Back by the popular demand of pretty much only myself, it’s the second annual edition of Around the NBA in 15 Trades. We’re taking all 30 teams in the lead up to the Feb. 7 trade deadline and finding a happy middle ground for prosperous barterdom.
The Clippers started out the season strong but faded down the standings as regression and the rest of the Western Conference caught up. Holding onto the eighth playoff spot they currently squat in will prove more difficult once LeBron James returns for the Lakers.
They stand at a crossroads of gunning for a postseason berth and assessing a murky future.
After their apocalyptic trade with Boston set them back a decade, Brooklyn has done a fantastic job recovering. Kenny Atkinson built a culture of playing hard and put guys in positions to succeed. Sean Marks practiced patience since taking over as GM, absorbing bad contracts while making incremental improvements. Those improvements added up and now the Nets look primed to make the playoffs after a four-year absence.
But I’m not Sean Marks. I’m here for a good time not a long time, so let’s light this candle.
Why the Clippers do it:
Tobias Harris turned down an $80 million contract this past summer with an eye on securing a max bag potentially worth $188 million over five years. Harris built himself into a second-tier star, but that kind of money can make any team gun shy. If the Clippers have any reservations about signing Harris to the long-term, big salary he wants, the time to move him is now.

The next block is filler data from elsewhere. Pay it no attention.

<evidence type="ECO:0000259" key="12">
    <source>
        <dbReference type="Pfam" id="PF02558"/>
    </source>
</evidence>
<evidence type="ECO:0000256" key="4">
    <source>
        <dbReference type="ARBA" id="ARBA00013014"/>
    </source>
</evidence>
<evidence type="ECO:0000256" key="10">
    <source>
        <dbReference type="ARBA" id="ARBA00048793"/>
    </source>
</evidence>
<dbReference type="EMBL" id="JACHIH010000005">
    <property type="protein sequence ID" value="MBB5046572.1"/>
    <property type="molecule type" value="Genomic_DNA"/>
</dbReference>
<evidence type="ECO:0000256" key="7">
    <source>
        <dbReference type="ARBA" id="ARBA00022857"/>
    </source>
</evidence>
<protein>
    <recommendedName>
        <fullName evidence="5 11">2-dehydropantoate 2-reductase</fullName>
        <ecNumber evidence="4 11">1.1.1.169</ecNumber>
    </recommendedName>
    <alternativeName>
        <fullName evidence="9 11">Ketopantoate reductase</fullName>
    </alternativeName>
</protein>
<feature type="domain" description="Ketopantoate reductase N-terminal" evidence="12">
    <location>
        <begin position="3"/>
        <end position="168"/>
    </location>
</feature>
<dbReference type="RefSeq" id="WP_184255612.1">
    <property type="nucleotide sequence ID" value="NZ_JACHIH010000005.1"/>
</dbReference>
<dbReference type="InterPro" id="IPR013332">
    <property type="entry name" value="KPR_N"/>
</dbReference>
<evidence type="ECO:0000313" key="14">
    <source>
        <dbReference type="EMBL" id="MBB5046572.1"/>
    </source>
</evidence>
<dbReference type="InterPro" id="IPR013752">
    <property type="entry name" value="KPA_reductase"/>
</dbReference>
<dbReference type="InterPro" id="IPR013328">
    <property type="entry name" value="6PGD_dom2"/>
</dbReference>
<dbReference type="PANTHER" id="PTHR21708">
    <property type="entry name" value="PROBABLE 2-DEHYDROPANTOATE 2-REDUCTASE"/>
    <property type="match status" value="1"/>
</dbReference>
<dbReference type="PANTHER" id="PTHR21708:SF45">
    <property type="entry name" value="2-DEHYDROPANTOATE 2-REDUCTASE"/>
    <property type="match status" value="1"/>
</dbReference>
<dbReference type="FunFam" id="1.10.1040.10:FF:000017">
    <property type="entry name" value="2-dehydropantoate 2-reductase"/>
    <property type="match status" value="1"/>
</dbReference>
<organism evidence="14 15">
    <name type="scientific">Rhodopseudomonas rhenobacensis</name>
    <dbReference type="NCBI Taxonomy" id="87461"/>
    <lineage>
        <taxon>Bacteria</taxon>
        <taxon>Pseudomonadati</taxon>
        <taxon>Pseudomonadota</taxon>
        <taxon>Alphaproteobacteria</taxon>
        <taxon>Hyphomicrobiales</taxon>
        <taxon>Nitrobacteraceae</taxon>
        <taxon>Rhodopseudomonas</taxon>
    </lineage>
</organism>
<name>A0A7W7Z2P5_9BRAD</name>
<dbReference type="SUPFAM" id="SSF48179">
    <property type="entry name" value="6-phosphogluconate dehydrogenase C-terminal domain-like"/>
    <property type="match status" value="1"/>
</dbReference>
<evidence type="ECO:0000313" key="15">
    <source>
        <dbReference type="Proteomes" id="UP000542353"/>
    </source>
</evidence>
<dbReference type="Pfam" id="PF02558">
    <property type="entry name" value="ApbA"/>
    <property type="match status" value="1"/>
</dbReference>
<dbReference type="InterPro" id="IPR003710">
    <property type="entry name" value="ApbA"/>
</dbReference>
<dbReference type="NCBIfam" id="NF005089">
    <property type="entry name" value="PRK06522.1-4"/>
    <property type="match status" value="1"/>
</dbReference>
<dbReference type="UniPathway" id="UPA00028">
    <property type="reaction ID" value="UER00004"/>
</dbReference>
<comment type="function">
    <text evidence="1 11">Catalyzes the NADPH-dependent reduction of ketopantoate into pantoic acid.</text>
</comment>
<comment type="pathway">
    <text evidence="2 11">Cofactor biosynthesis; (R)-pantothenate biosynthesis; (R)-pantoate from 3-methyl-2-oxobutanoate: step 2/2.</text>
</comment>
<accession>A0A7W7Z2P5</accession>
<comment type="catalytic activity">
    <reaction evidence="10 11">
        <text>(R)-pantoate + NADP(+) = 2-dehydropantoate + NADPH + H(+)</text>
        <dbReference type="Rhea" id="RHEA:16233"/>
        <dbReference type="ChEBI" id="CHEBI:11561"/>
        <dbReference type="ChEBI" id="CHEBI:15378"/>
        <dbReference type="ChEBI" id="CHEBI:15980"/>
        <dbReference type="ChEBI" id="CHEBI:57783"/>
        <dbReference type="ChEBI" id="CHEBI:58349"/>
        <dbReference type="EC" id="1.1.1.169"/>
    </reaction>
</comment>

Rondae Hollis-Jefferson and DeMarre Carroll wouldn’t make up for Harris’ scoring punch, but they’d give the Clippers two steady replacements to lean on. Hollis-Jefferson is young, would be worth re-signing and comes at a fraction of the cost of Harris.
Getting Brooklyn’s first rounder this year makes up for Boston having the rights to theirs — a pick the Clippers keep if they fall into the lottery.
Why the Nets do it:
Because life is to live! If Brooklyn can make a move to improve their team without mortgaging their future they should do it.
The Nets boast one of the lowest cap figures going forward so they have the room to sign to Harris that big extension — which would be shorter (four years) and less money ($145.5 million) with a new team. Bring the Long Island native back home and make him a fixture on Atlantic Avenue for the rest of his prime.
They will already be a tough out in the postseason. Adding a go-to scorer like Harris to a rotation of D’Angelo Russell, Caris Levert, Spencer Dinwiddie, Joe Harris, Rodions Kurucs, Jarrett Allen, and two-time NCAA champion Shabazz Napier makes them a threat to sneak into the Eastern Conference Finals.